Crimes committed over the past several days would’ve been unheard of a year ago in the quiet neighborhood that’s home to Lincoln Center and restaurants by Daniel Boulud. A 40-year-old woman was randomly stabbed in the 72nd Street subway station at noon Thursday; a 56-year-old man was sucker-punched while dining outdoors with his wife Wednesday night; photos were posted online of a man masturbating on the steps of the New York Historical Society; and onlookers witnessed an apparent overdose in the aisle of a Duane Reade across the street from the Lucerne Hotel.

The Lucerne, at 79th Street and Amsterdam, and the Hotel Belleclaire, at 76th Street and Broadway, were recently converted into homeless shelters, with nearly 300 vagrants between them. Ten of the men are registered sex offenders, including convicted rapists, child molesters and child-porn possessors — all living a block away from a school playground.

The alarming downturn of her beloved neighborhood, Carr said, makes it hard to look on the bright side.
see also
New homeless are turning NYC neighborhood into Upper Wild West Side

“Some say, ‘It’s a great opportunity for my kids to learn compassion,’” she said of progressive pals’ response to their new homeless neighbors. “I’m a pretty compassionate person, but … at least show some respect. [The Department of Homeless Services] is just putting 283 people into a neighborhood basically in the middle of the night?”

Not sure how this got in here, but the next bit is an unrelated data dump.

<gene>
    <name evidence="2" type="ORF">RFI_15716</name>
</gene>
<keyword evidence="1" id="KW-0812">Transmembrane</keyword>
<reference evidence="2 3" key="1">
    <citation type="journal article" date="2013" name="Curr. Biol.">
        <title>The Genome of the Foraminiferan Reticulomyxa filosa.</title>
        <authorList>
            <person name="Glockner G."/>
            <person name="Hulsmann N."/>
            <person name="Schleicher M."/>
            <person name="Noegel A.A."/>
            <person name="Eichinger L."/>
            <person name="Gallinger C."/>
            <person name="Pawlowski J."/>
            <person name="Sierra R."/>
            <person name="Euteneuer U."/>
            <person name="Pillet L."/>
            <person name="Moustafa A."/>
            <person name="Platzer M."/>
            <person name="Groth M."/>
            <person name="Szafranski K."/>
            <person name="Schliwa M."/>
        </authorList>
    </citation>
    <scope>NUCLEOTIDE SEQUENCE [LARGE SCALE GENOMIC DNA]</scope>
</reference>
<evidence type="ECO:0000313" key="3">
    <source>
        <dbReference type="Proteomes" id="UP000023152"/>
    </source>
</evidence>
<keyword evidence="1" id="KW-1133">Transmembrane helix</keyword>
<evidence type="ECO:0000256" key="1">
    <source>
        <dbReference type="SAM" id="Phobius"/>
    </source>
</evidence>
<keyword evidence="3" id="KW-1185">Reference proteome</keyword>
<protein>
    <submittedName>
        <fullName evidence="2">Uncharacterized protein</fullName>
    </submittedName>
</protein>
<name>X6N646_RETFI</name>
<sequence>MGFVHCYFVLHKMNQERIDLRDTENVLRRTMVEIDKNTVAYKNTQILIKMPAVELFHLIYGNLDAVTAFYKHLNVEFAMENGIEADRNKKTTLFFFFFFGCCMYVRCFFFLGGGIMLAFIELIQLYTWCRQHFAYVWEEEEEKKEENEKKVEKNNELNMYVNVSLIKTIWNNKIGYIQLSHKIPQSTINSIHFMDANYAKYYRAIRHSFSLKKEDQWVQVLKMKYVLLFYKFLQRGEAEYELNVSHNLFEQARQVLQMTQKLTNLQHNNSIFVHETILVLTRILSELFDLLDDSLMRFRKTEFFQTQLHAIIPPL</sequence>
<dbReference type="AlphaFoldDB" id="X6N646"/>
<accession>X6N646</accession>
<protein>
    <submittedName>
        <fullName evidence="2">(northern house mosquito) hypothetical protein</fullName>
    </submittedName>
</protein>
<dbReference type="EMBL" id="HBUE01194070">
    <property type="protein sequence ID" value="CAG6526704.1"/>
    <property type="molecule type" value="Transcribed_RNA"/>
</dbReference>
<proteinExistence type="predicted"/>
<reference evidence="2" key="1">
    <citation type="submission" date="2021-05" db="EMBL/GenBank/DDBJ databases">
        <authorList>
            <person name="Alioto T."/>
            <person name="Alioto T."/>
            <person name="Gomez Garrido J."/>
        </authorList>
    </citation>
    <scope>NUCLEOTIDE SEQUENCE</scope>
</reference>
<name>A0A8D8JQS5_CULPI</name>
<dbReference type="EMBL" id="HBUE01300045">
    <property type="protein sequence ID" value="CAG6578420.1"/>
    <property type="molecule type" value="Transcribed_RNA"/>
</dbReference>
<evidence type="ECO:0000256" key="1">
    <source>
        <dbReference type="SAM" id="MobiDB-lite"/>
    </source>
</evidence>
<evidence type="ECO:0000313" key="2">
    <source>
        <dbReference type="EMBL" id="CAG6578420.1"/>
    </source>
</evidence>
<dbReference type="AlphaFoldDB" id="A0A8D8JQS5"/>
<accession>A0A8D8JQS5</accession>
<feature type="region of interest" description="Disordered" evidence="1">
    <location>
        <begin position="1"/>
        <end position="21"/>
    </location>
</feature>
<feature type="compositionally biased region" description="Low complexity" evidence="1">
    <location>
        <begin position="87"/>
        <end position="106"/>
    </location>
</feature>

Carr said one friend couldn’t find a broker to take on her apartment listing at 72nd and Columbus, normally a desirable spot, because conditions were so bad.

“It’s this slow slide,” she said. “How can families stay here? Does the city want families to stay?”

Other lifelong residents are saying sayonara, too.

“There was no reason to leave before,” said a born-and-bred Upper West Side mom, who asked for anonymity. “Now, I’m done. I can leave tomorrow and never look back. If I never came back to this block, that would be fine.”

The six-months-pregnant mother of a toddler daughter just put her apartment of a decade near the Lucerne up for sale.

“I have definitely seen more crime, drugs and harassment in one week than in my whole experience growing up here,” she said. “I don’t want to see a child get hurt or raped, before they realize maybe it was a mistake to put [hundreds of] drug addicts and sex offenders near schools in the most dense residential population in the city.”

Safety, as well as the state of schools, are common reasons given by nervous moms who are vamoosing. Jennifer, an UWS mother of two boys, ages 5 and 8, is concerned about the financial fate of PS 166, as more well-to-do families leave.

“The funding comes from family donations,” said Jennifer, 46, who declined to give her last name for privacy reasons. “If people move out of the city, there goes the funding for the school.” She plans to temporarily relocate to the Hamptons.

“I don’t feel safe going to the Fairway and Citarella anymore,” she said. “I have to walk by the sex offenders at the Belleclaire with my kids. Not knowing what these people are on and what it does to them scares me.”

“De Blasio seems to have some sort of vendetta against this demographic,” added Jennifer, referring to Mayor Bill de Blasio. “There’s no incentive to live here.”